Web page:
6. Baseline data, common assessment tools, and outcomes shared across service systems can promote accountability and effectiveness of prevention efforts. A Strategic Prevention Framework can facilitate Federal agencies, States, and communities to identify common needs and risk factors, adopt assessment tools to measure and track results, and target outcomes to be achieved. A data-driven strategic approach, adopted across service systems at the Federal, State, community, and service delivery levels, maximizes the chances for future success and achieving positive outcomes.

2.2 Strategic Prevention Framework Process

Moving SAMHSA's Strategic Prevention Framework from vision to practice is a strategic process that State and community stakeholders must undertake in partnership. Through the SPF SIG, States will provide the requisite leadership, technical support and monitoring to ensure that identified communities are successful in implementing the five steps of the framework listed below. These steps are required, and all targeted communities must implement all five steps. States and communities are encouraged to build on existing infrastructure/activity, where appropriate. States are expected to use the SPF framework to guide all prevention activity through-out the State, whether funded though the SPF SIG grant or through other sources.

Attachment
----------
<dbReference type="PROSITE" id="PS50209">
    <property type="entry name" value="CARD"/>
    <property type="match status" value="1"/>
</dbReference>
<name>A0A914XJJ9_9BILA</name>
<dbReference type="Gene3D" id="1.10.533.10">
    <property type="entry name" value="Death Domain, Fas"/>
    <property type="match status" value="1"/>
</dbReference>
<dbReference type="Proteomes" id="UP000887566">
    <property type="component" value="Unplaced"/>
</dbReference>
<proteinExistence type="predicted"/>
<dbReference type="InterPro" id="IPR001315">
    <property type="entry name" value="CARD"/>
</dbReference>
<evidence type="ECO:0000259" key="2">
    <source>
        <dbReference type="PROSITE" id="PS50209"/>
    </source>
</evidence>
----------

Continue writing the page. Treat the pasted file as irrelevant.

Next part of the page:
(1) Profile population needs, resources, and readiness to address the problems and gaps in service delivery.

State Role: SPF SIG grantees must conduct a statewide needs assessment, through collection and analysis of Start Printed Page 23520epidemiological data, that includes the following:

  • Assessment of the magnitude of substance abuse and related mental health disorders in the State,
  • Assessment of risk and protective factors associated with substance abuse and related mental health disorders in the state,
  • Assessment of community assets and resources,
  • Identification of gaps in services and capacity,
  • Assessment of readiness to act,